The Reds didn't see the lion in Walker, so instead they focused their trade efforts—successfully, as it turned out—on centerfielder Deion Sanders of the Braves. In fact, none of the teams that approached the Expos about Walker had made a proposal that came close to completing a deal. "I really don't want to trade him unless I'm told to by ownership," says Montreal general manager Kevin Malone. "If I am told to, I have to be in a position to know what I'll get in return."
Malone concedes that Walker's perceived value isn't as high as it should be for someone so gifted, but he says that the shortfall is mostly the result of the stagnant trade market brought on by the threat of a players' strike that might occur as early as next month. "I feel bad for Larry," says Malone of the persistent trade rumors that go all the way back to spring training. "I'd like to end all the talk, or do something."
Last winter the Expos started negotiations with Walker on a contract extension, but the talks didn't go far. "I have no idea what's going on," Walker says. "I'm waiting for someone from the front office to pull me aside and tell me that the trade rumors aren't true. I wish they would fill me in. But the longer it goes, the more I think they're about to trade me."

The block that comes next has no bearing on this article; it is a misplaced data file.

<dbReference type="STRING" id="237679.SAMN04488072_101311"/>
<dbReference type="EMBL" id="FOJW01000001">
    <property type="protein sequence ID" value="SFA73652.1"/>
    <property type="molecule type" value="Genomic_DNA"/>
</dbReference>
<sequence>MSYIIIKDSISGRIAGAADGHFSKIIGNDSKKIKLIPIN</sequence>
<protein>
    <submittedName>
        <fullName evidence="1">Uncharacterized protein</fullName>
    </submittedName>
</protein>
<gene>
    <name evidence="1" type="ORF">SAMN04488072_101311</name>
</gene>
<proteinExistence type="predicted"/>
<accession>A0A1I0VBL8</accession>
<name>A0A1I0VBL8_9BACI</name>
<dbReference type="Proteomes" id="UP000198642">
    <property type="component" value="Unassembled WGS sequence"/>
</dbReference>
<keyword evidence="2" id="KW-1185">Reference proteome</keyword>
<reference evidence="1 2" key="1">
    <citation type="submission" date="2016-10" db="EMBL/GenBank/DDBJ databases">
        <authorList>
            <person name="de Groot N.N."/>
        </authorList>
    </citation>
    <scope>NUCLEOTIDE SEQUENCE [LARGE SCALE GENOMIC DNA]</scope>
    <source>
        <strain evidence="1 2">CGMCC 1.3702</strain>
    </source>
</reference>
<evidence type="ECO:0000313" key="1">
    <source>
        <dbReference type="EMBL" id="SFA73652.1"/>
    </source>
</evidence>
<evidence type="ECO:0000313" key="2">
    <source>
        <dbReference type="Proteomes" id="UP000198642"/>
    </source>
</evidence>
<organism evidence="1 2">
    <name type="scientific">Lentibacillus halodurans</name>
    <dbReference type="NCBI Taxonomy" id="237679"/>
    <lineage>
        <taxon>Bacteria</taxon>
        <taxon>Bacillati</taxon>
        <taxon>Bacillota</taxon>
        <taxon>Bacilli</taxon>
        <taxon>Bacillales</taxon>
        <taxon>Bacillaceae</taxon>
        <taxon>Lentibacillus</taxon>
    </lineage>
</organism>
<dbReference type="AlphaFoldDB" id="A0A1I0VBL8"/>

He's No. 1
Florida State junior righthander Paul Wilson is 21 but looks older. He's 6'5", 217 pounds, but looks bigger. His fastball has been clocked at 95 mph but looks faster. That's why the Mets made him the first player chosen in the amateur draft last Thursday. Wilson reminds major league scouts of Padre pitcher Andy Benes, the No. 1 pick in the 1988 draft. "I liked Andy then, and I do now," says one scout, "but I guarantee this kid will be much better."
Wilson was 11-5 with a 2.16 ERA, 29 walks and 144 strikeouts in 125 innings for the Seminoles during the regular season. Then, in a first-round game of the College World Series last Friday, he threw a complete-game 6-3 win over LSU.
What makes Wilson even more appealing is his approach to signing. Unlike other recent top draft picks, he says he's not interested in commanding the largest signing bonus ever; he figures that the big money will come later in his career. He also says he won't set down demands as to where he should begin playing as a pro, because he assumes he will move up to the majors fast enough.
And he's not one of those rah-rah college pitchers who jump around after they win a game—or even after merely striking out a batter. "I don't show anyone up," he says, "but I want to beat your butt."